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CBS News 8 - San Diego, CA News Station - KFMB Channel 8 | cbs8.com

Vaccine makers including teenagers in their COVID-19 vaccine trials

Some said it's risky, while others argue it's necessary.

SAN DIEGO — Moderna just announced it has started giving adolescents its COVID-19 vaccine to study how it works in those between the ages of 12 and 17.

Pfizer has also started including teens in its trial. 15-year-old Kyle Sullivan from San Diego is a volunteer and received his first dose of the Pfizer vaccine on Tuesday, Dec. 8.

"I barely felt it. We waited 30 minutes, downloaded an app to keep track of our symptoms, and we were on our way," said Sullivan.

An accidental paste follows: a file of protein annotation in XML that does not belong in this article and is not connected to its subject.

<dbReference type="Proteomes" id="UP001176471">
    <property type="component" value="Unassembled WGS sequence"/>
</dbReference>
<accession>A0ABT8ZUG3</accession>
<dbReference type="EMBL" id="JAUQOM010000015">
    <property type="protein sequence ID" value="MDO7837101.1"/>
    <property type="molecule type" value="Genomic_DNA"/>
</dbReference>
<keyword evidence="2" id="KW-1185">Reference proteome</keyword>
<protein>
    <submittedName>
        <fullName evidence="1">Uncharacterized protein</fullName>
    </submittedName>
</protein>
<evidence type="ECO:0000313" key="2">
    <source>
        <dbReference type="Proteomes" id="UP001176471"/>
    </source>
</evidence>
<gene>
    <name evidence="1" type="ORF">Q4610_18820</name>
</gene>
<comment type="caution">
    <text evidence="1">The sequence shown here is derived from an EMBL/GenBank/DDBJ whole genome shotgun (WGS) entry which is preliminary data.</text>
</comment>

The next day he had a headache. Then at night, he had a fever. Thursday morning, his fever was gone and he woke with a feeling of satisfaction.

"I'm furthering the vaccine toward being released to the public more," said Sullivan.

Vaccine makers hope to get their vaccines approved by the FDA for emergency use in adolescents before the 2021 school year.

"This will be the first time that this type of vaccine will be used in a broad scale for humans," said Dr. Davey Smith, an infectious diseases and global public health professor at UC San Diego. 

Smith said the big question is if we give the vaccine to teenagers, will it help stop the spread of the virus?

"We know that young people don't really get sick from the virus, but they do spread it a lot," said Smith.

Sullivan's next shot is December 28. He hopes his participation will help save the world.

"The more people who get it, who trial it, the faster it will actually come out and the faster you can get back to normal life," said Sullivan.